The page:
Personality

The Spanish Hound is an affectionate and loyal breed. This dog is lively and sociable as well. Although the dog forms a strong attachment to its master, this breed is not recommended as a house companion unless the dog is well trained and socialized. Obedience training can be challenging as this breed is temperamental and known to have a willful nature. The dog would rather work than be receptive to indoor or house living training. This breed is not overly dominant but neither is it good with children. The dog tolerates other dogs but it should not be trusted with other smaller pets because of its high prey drives. The Spanish Hound is a working dog. Because of high exercise requirements, this breed would need large spaces. Apartment living is definitely not for a Spanish Hound.

Care

A Spanish Hound is chosen for its outstanding hunting abilities and not for its appearance. Nevertheless, the dog would benefit from regular grooming. Owners of this breed would not be required to devote too much time to the grooming of this hunting companion because it has a low maintenance coat. Regular brushing would maintain the good condition of the coat. Coat brushing is also an opportunity to check the dog for external parasites. A Spanish Hound’s ears though would need to be thoroughly cleaned especially if the dog has been hunted. The pendulous ears that remain moist would be a good place for bacteria and parasites to thrive.

History

The Spanish Hound is considered to be one of the oldest breeds of hunting dogs. This breed is believed to have descended from the Canis Segusius that the Gauls have brought to the Iberian Peninsula. This ancient breed was utilized and bred for hundreds of years but because very few data about the ancient people existed, the origin of this breed just like any other ancient breeds is lost in the mist of time.

Also known as the Chien Courant Espagnol, it was believed that the Spanish Hound was originally developed in France and that the name of the breed was given by the ancient people that inhabited central France. The Spanish Hound has the classic mastiff looks … heavy boned, massive ponderous head, flews and dewlaps as well as the long pendulous ears, thus it was speculated that this breed has descended from a St. Hubert type hound. In the beginning of this breed’s history two variants exist – the Sabueso Espanol Lebrero (small) and the Sabueso Espanol de Monte which is the large type. Both types were utilized to hunt small and big game. Unfortunately, Sabueso Espanol Lebrero is now extinct.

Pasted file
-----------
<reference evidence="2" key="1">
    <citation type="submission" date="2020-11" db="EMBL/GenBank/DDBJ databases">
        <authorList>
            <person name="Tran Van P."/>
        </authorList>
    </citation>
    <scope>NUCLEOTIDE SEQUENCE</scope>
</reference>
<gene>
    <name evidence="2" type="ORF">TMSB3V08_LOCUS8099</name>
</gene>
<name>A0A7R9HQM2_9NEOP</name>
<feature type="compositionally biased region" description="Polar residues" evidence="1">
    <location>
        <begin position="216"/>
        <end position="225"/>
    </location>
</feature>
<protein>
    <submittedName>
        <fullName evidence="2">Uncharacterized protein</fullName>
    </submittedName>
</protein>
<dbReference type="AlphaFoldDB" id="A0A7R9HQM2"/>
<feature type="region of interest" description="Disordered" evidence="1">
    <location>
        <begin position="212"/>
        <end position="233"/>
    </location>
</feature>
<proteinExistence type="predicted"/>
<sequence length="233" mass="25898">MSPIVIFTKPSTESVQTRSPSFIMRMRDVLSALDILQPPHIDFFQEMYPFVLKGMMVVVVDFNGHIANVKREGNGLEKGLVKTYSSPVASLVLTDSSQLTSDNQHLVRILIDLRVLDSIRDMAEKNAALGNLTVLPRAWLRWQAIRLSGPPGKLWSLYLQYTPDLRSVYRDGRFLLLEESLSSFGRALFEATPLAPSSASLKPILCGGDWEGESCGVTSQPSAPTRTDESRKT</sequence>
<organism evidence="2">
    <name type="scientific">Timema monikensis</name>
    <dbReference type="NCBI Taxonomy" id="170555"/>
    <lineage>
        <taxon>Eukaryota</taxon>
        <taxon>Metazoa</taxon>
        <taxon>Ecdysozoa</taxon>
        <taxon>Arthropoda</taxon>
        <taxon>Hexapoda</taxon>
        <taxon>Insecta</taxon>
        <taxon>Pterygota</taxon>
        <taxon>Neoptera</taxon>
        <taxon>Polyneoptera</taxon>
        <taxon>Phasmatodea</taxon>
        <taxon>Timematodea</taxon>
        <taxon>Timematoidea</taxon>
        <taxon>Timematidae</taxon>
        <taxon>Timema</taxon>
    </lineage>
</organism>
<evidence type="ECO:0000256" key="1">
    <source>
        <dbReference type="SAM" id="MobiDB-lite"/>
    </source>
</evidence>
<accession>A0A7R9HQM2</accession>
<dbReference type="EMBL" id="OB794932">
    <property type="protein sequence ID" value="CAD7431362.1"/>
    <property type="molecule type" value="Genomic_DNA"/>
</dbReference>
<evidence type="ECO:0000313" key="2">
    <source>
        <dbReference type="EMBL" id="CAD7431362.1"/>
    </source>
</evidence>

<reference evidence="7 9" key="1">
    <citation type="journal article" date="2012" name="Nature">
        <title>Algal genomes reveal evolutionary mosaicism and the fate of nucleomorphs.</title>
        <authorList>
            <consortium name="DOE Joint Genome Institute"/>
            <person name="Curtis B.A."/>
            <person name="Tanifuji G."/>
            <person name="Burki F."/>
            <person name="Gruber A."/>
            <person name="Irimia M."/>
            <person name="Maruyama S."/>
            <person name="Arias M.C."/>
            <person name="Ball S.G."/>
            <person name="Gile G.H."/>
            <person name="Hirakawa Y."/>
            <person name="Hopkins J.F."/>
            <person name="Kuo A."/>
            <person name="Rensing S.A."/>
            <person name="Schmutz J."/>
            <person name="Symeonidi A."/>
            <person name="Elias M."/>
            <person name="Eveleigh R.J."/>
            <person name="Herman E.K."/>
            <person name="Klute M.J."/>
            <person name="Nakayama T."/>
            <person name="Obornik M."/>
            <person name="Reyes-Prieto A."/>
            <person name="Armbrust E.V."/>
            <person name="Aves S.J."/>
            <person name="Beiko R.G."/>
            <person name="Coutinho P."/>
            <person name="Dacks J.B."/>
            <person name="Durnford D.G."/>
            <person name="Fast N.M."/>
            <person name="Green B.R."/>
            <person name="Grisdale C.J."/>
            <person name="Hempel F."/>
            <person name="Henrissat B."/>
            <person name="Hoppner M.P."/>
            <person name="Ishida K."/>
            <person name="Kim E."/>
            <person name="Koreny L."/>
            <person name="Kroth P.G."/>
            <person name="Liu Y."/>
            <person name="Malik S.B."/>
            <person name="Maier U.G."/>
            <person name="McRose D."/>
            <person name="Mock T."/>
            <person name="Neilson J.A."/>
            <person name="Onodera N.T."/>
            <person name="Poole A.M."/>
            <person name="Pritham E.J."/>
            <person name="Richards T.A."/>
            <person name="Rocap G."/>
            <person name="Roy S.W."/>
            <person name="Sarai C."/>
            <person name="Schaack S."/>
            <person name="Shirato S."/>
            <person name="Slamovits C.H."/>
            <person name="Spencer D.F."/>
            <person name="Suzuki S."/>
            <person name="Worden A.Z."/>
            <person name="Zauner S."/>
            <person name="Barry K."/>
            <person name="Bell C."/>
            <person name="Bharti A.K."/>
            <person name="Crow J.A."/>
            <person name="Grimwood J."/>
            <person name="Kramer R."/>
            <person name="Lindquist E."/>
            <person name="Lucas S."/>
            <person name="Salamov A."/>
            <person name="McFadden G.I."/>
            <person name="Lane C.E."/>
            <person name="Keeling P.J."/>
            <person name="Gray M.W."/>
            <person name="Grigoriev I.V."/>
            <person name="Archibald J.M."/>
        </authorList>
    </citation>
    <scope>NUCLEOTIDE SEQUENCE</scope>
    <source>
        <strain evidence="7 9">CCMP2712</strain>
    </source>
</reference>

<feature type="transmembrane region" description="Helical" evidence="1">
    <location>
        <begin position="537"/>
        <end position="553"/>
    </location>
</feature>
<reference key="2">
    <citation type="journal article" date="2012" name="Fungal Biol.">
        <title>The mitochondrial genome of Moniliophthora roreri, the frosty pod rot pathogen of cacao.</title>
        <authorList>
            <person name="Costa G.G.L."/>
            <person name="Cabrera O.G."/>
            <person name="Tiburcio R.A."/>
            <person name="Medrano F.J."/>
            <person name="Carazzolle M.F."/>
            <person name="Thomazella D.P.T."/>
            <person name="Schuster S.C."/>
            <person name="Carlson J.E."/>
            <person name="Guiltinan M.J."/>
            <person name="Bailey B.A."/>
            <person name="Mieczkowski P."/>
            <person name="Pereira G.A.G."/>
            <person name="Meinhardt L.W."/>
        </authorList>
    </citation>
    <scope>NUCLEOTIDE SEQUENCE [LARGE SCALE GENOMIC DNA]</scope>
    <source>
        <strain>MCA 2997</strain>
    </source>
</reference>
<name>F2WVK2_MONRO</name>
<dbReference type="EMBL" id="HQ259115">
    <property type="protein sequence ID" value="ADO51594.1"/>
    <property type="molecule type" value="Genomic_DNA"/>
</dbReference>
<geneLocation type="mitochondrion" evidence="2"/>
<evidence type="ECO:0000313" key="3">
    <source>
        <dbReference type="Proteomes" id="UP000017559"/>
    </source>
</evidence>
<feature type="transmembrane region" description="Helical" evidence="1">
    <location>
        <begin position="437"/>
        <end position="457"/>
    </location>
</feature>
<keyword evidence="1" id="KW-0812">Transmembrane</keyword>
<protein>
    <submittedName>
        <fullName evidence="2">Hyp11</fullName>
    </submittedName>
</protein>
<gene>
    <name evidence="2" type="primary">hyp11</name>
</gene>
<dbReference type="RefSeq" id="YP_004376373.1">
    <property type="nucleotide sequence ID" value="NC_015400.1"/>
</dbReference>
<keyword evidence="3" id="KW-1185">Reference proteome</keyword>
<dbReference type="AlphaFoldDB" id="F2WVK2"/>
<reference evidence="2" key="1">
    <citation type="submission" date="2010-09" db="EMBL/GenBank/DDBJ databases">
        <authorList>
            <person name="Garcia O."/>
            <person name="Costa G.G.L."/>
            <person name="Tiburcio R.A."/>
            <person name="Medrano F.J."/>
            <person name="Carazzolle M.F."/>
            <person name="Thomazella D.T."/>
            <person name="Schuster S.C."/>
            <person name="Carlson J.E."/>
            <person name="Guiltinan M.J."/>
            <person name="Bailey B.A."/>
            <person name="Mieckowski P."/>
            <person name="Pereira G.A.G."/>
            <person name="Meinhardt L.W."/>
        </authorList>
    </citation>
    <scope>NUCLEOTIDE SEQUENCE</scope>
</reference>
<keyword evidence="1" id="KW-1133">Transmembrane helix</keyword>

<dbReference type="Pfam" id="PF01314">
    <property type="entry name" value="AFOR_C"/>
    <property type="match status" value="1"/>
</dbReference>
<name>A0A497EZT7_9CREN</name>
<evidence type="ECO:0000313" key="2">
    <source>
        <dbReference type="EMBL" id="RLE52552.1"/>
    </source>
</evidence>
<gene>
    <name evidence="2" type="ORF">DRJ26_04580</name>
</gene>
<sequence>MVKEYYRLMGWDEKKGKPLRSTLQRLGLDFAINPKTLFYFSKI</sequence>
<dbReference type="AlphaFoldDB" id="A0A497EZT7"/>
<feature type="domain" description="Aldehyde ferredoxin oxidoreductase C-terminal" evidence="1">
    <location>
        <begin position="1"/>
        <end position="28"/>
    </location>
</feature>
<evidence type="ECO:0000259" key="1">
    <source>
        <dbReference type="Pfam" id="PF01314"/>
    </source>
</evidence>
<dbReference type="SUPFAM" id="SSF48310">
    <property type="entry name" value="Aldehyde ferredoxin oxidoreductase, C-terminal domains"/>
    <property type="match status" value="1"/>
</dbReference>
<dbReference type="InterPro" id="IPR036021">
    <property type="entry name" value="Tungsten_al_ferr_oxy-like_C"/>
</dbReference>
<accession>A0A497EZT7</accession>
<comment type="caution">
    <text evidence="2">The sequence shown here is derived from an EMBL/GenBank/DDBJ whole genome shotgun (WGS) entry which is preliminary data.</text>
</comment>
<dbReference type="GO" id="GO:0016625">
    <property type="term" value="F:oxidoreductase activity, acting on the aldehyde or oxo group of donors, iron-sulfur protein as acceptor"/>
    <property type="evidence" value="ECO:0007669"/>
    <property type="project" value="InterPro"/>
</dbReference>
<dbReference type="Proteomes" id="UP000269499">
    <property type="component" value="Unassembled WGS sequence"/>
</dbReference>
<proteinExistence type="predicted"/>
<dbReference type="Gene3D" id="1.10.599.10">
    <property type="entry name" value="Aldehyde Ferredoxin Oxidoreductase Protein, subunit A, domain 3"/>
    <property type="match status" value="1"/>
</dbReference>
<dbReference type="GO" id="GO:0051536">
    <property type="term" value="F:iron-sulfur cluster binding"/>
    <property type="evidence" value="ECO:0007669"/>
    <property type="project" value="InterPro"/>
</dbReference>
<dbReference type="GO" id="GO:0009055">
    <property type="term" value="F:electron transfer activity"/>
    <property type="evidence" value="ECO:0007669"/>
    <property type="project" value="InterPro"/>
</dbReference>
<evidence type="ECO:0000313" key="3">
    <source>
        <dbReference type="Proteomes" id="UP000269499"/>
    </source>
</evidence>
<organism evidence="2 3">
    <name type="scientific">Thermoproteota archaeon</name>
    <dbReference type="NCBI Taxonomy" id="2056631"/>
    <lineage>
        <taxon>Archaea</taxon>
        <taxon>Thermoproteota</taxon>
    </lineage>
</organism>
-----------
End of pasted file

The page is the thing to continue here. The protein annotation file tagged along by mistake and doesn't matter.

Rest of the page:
The first reference to the breed that was then known as English Hound was made in a 14th century hunting literature. Alfonso IX, King of Castile has described this outstanding scent hound that is used for big game hunting in the book “Libro de la Monteria”. Other foreign authors like Phoebus Gaston and Count of Foix who were known to have made trips to Spain have written about the breed.

Spain may be noted for its bull fighting but the Spaniards are dog loving people. The native Spanish breeds – the Spanish Mastiff, Spanish Greyhound, Alano Espanol, the Spanish Water Dog and the Spanish Hound are highly valued by Spanish hunters. For centuries, the Spanish Hound that remained isolated in the Iberian Peninsula has stayed pure. However, in later years, this breed was indiscriminately crossed with French breeds and other breeds of hunting dogs. After the Spanish Civil War years, the Spanish Hound was on the brink of extinction. British and German hunting dog became the rage and this breed fell to disuse. This breed may have been lost to the world of dog lovers if not for the efforts of Antonio Lopez Milan who reconstructed the Spanish Hound to its original appearance and made sure that the hunting prowess of the this breed is retained. The reconstruction was successful and the breed was saved from extinction. This breed is still hunted in Spain although it has never regained the popularity it once had.